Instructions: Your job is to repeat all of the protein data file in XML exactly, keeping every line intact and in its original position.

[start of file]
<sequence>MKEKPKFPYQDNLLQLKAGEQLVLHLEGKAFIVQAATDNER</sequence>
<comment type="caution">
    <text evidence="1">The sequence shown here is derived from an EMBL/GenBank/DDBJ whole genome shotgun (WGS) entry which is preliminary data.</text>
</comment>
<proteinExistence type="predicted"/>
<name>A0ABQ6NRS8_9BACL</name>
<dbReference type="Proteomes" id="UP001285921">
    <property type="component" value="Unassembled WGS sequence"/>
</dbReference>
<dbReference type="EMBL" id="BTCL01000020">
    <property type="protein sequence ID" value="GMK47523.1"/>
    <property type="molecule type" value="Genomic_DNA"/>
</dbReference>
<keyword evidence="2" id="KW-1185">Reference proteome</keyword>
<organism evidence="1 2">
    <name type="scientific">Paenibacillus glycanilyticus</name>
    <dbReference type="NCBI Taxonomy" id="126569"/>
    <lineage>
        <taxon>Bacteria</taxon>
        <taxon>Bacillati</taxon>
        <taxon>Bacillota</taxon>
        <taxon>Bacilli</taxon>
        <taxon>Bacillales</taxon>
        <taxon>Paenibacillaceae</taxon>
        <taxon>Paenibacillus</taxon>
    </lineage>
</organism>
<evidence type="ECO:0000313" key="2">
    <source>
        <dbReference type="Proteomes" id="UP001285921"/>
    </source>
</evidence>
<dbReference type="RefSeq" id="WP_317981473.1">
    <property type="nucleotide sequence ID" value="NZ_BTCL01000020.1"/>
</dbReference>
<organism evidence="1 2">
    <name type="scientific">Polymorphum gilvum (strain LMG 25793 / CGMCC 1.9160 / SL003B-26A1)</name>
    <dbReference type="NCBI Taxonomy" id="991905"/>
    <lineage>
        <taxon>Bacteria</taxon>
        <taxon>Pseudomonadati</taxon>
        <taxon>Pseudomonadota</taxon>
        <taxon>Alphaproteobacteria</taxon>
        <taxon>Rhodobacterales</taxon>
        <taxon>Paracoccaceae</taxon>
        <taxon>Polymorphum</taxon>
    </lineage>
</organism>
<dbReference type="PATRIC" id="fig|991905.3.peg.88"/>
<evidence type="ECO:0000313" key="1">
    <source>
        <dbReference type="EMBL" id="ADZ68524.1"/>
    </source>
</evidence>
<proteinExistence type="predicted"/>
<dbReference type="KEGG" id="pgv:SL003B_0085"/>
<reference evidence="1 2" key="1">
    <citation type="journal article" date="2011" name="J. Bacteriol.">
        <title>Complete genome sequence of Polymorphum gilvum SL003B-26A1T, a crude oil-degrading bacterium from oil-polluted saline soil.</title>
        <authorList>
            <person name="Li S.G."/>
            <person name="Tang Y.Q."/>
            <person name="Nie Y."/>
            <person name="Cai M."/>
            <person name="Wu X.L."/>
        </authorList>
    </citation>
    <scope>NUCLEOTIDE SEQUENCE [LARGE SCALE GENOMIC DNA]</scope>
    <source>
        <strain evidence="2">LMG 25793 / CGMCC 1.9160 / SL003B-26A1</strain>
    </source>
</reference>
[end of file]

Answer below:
<sequence>MKEKPKFPYQDNLLQLKAGEQLVLHLEGKAFIVQAATDNER</sequence>
<comment type="caution">
    <text evidence="1">The sequence shown here is derived from an EMBL/GenBank/DDBJ whole genome shotgun (WGS) entry which is preliminary data.</text>
</comment>
<proteinExistence type="predicted"/>
<name>A0ABQ6NRS8_9BACL</name>
<dbReference type="Proteomes" id="UP001285921">
    <property type="component" value="Unassembled WGS sequence"/>
</dbReference>
<dbReference type="EMBL" id="BTCL01000020">
    <property type="protein sequence ID" value="GMK47523.1"/>
    <property type="molecule type" value="Genomic_DNA"/>
</dbReference>
<keyword evidence="2" id="KW-1185">Reference proteome</keyword>
<organism evidence="1 2">
    <name type="scientific">Paenibacillus glycanilyticus</name>
    <dbReference type="NCBI Taxonomy" id="126569"/>
    <lineage>
        <taxon>Bacteria</taxon>
        <taxon>Bacillati</taxon>
        <taxon>Bacillota</taxon>
        <taxon>Bacilli</taxon>
        <taxon>Bacillales</taxon>
        <taxon>Paenibacillaceae</taxon>
        <taxon>Paenibacillus</taxon>
    </lineage>
</organism>
<evidence type="ECO:0000313" key="2">
    <source>
        <dbReference type="Proteomes" id="UP001285921"/>
    </source>
</evidence>
<dbReference type="RefSeq" id="WP_317981473.1">
    <property type="nucleotide sequence ID" value="NZ_BTCL01000020.1"/>
</dbReference>
<organism evidence="1 2">
    <name type="scientific">Polymorphum gilvum (strain LMG 25793 / CGMCC 1.9160 / SL003B-26A1)</name>
    <dbReference type="NCBI Taxonomy" id="991905"/>
    <lineage>
        <taxon>Bacteria</taxon>
        <taxon>Pseudomonadati</taxon>
        <taxon>Pseudomonadota</taxon>
        <taxon>Alphaproteobacteria</taxon>
        <taxon>Rhodobacterales</taxon>
        <taxon>Paracoccaceae</taxon>
        <taxon>Polymorphum</taxon>
    </lineage>
</organism>
<dbReference type="PATRIC" id="fig|991905.3.peg.88"/>
<evidence type="ECO:0000313" key="1">
    <source>
        <dbReference type="EMBL" id="ADZ68524.1"/>
    </source>
</evidence>
<proteinExistence type="predicted"/>
<dbReference type="KEGG" id="pgv:SL003B_0085"/>
<reference evidence="1 2" key="1">
    <citation type="journal article" date="2011" name="J. Bacteriol.">
        <title>Complete genome sequence of Polymorphum gilvum SL003B-26A1T, a crude oil-degrading bacterium from oil-polluted saline soil.</title>
        <authorList>
            <person name="Li S.G."/>
            <person name="Tang Y.Q."/>
            <person name="Nie Y."/>
            <person name="Cai M."/>
            <person name="Wu X.L."/>
        </authorList>
    </citation>
    <scope>NUCLEOTIDE SEQUENCE [LARGE SCALE GENOMIC DNA]</scope>
    <source>
        <strain evidence="2">LMG 25793 / CGMCC 1.9160 / SL003B-26A1</strain>
    </source>
</reference>